When Cast Wines owner Jack Seifrick put a bid in on the old Dodge pickup truck, he had little hope of being its next owner. The Dodge was sitting in the gigantic Salvation Army property just north of Healdsburg, waiting on the donated vehicles lot for a winning bid. Three months later when Jack learned his $400 bid won, he’d forgotten he’d even bid on it.

Old rusty blue Dodge pickup truck sitting next to a vineyard in spring. Hillside of trees and vineyards in the background.

Now the proud owner of an old truck, Jack quickly learned his $400 investment was minor compared to the tab for getting it running again. This truck had spent years giving its all to a Sonoma County rancher. After new tires, breaks and a transmission, among other things, Jack was able to bring his “rescue Dodge” to the winery.

For a time, the truck was used as a working truck once again, but today it is more like eye candy for old truck lovers. Its place of honor is just outside the tasting room where the rescue Dodge and rescue dog Duke hang out together.

Dog sitting on the downed tailgate of an old blue Dodge pickup. Large pine tree near the truck and vineyards on a hillside in the background.

Old Truck #4 – a small fleet of 1945 Chevrolets

The trucks at A. Rafanelli Winery have been a part of farming in Sonoma County for over 75 years and counting.

Dave Rafanelli recounted the trucks’ history with a sense of affection and appreciation for their decades of hard work. In 1946, Dave’s grandfather Alberto and father Americo made a trip to Bell Chevrolet in Healdsburg to buy a new truck. The 1945 trucks would have been built during the war years, so they were without chrome, as all available chrome was used for the war efforts.

That year, Alberto and Americo bought two new 1945 Chevy trucks. The cost was $2200 each. The trucks came with a flatbed in the back with a frame. A farmer or rancher would have to build out the truck’s bed to fit their individual needs.

These two trucks were originally used to haul hops. As the Rafenellis expanded their crops, the trucks hauled prunes and pears. By the early 1970s, Americo begin to focus on growing grapes, so the trucks were used to haul grapes during harvest and move barrels around, the same jobs they do today.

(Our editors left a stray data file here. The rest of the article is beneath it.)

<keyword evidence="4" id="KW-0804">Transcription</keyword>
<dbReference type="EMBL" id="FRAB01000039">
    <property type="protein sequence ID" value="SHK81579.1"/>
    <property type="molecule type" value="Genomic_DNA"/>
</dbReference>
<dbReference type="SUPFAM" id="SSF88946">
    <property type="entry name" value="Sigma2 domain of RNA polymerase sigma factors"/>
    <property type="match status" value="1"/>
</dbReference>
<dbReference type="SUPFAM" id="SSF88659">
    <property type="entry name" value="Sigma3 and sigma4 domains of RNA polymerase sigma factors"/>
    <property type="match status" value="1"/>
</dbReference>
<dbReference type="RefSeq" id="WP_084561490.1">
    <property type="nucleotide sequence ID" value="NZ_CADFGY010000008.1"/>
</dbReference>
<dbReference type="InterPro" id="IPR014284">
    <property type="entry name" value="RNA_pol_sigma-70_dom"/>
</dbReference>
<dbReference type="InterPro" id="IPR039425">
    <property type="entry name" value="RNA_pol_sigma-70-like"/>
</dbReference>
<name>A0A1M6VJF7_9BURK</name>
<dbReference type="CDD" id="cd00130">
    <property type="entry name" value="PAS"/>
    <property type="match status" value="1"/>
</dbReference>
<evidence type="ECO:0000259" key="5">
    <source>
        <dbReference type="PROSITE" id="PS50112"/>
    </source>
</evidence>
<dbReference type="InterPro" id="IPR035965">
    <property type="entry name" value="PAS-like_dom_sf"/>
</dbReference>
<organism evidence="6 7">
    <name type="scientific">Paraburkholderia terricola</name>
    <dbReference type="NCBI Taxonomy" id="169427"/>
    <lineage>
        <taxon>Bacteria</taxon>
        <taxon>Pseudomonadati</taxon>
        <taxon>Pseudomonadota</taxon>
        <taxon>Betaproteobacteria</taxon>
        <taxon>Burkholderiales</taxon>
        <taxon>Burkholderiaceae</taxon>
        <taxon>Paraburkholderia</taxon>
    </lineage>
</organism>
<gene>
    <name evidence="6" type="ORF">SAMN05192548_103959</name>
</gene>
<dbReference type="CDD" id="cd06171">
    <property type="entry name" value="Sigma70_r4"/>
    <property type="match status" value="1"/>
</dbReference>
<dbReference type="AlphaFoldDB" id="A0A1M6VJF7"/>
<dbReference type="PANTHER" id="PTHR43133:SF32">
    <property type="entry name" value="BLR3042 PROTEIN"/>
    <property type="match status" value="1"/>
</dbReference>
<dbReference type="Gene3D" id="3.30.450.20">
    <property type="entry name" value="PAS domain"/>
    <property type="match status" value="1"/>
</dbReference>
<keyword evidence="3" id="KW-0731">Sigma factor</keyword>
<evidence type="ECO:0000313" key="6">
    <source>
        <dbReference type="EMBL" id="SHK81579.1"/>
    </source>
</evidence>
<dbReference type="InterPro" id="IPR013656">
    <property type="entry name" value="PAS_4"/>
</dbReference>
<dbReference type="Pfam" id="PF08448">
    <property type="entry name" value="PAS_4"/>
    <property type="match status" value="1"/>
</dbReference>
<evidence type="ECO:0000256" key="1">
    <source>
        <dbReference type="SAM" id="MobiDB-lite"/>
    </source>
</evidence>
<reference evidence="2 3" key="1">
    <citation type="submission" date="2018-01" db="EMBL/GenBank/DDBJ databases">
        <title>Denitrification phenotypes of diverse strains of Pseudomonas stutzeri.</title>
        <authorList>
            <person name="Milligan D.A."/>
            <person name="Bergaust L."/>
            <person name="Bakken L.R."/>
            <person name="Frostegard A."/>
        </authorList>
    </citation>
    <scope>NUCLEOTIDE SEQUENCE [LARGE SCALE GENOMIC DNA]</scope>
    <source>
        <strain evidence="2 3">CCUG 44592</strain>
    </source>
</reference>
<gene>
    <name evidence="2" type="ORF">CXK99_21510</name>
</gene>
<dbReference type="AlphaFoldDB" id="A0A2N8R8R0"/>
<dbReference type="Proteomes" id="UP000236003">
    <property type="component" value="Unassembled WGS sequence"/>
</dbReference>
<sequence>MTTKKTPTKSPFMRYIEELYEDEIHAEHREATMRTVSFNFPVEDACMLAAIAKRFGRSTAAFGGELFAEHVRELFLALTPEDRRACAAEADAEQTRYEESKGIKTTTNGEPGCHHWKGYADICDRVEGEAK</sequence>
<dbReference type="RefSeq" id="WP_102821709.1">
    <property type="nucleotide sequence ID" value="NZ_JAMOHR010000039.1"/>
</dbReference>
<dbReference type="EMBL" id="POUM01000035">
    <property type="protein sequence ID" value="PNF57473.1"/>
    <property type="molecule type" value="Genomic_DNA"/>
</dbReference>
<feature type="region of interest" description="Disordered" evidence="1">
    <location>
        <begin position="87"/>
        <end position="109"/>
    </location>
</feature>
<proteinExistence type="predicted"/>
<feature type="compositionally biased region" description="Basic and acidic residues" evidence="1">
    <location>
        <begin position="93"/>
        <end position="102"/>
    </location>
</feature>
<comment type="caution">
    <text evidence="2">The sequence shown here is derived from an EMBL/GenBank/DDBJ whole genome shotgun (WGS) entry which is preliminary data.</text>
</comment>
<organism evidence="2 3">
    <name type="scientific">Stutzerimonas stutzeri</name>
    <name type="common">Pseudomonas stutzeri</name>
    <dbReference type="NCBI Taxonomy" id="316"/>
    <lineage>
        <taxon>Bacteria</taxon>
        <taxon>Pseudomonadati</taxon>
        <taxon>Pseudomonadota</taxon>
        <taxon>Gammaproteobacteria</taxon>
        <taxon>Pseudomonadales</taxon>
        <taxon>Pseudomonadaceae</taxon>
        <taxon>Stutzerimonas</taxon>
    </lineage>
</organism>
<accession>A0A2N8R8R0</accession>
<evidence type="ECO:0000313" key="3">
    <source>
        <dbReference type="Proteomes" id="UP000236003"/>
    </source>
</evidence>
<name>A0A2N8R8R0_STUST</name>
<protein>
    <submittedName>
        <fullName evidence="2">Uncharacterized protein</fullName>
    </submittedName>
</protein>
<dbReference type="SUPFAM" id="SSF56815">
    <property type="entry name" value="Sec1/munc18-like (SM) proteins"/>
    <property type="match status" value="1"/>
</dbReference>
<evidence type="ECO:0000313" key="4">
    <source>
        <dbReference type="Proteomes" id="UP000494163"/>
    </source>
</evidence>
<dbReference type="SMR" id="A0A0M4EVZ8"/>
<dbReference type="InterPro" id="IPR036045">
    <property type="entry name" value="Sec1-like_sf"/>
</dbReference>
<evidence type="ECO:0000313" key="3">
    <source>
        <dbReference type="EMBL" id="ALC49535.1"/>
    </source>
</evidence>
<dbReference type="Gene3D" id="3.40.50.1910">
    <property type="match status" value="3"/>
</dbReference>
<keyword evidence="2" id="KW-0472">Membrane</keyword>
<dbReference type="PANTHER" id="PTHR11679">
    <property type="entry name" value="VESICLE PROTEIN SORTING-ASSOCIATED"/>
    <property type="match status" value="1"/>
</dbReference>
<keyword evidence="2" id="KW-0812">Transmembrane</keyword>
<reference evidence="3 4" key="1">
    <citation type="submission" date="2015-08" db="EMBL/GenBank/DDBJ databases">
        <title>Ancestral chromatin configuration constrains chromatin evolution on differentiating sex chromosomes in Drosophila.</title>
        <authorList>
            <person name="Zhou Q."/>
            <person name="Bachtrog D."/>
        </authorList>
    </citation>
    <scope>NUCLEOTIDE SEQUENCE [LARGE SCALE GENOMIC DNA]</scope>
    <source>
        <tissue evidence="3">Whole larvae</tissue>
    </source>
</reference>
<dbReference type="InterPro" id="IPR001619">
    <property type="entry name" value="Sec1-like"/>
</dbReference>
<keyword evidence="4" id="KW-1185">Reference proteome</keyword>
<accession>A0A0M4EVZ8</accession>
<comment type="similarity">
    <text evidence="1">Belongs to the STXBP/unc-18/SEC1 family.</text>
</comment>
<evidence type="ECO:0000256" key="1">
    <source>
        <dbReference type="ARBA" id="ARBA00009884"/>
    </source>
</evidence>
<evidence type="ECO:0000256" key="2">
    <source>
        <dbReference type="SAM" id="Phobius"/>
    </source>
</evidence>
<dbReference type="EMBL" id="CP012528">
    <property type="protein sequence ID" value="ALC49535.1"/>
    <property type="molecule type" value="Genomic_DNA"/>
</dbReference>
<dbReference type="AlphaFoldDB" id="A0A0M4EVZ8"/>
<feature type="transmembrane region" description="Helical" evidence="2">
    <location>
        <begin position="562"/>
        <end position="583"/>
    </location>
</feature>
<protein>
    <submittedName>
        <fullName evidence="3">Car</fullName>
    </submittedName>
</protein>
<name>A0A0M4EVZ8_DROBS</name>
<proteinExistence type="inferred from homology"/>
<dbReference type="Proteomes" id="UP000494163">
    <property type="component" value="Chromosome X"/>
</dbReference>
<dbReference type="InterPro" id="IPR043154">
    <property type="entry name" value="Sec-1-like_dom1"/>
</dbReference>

Three old olive green trucks loaded with freshly picked grapes. Trucks are sitting in a vineyard.

By the mid 1990s, Dave had taken over the business from his dad, Americo. Wanting to add to his fleet of trucks, Dave was able to find two more 1945 Chevy trucks. And, they just happened to be the same color as the two original trucks — olive green and black.

When Dave had all four trucks restored, he kept the original colors and he added on the missing chrome. As part of the restoration, Dave contacted the then retired Duval Bell, the original owner of Bell Chevrolet. Mr. Bell told Dave he remembered the day his father and grandfather bought the first truck, for he also sold a pickup that same day. Selling two trucks in one day had never happened before in his business. Then a few weeks later, Alberto and Americo came back and bought a second truck. Mr. Bell also gave Dave original Bell Chevrolet license plate frames from a box of new ones he’d taken with him when he sold the business. The new license plate frames completed the restoration.

Every harvest the Rafanelli fleet of 1945 Chevy trucks haul about 1000 tons of grapes from the estate vineyards back to the winery. A trip that is never more than 10 miles.

A. Rafanelli logo on the side of three old Chevy trucks with a large bin on the back each truck loaded with red grapes.

After over 75 years, all four trucks are still working and have served four generations of Rafanellis, as Dave’s daughters are now running the day to day of the business.

More Trucks

Next time you visit a winery or two along the Wine Road, be sure to be on the lookout for old trucks. There are more old trucks out there, and folks are willing and sometimes eager to tell their stories.

I want to extend a special thanks to Rich Mounts, Bill Nachbaur, Jack Seifrick and Dave Rafanelli for taking their time to share how old trucks are part of their winery’s story.

Happy Sipping!

Posted by Rebecca Germolus

Rebecca Germolus, co-owner of Maximum Value Marketing, loves Sonoma County and playing along the Wine Road. Rebecca daily immerses herself in wine country by providing cost-effective marketing and writing solutions to wineries and restaurants.

Leave a Reply

Your email address will not be published. Required fields are marked *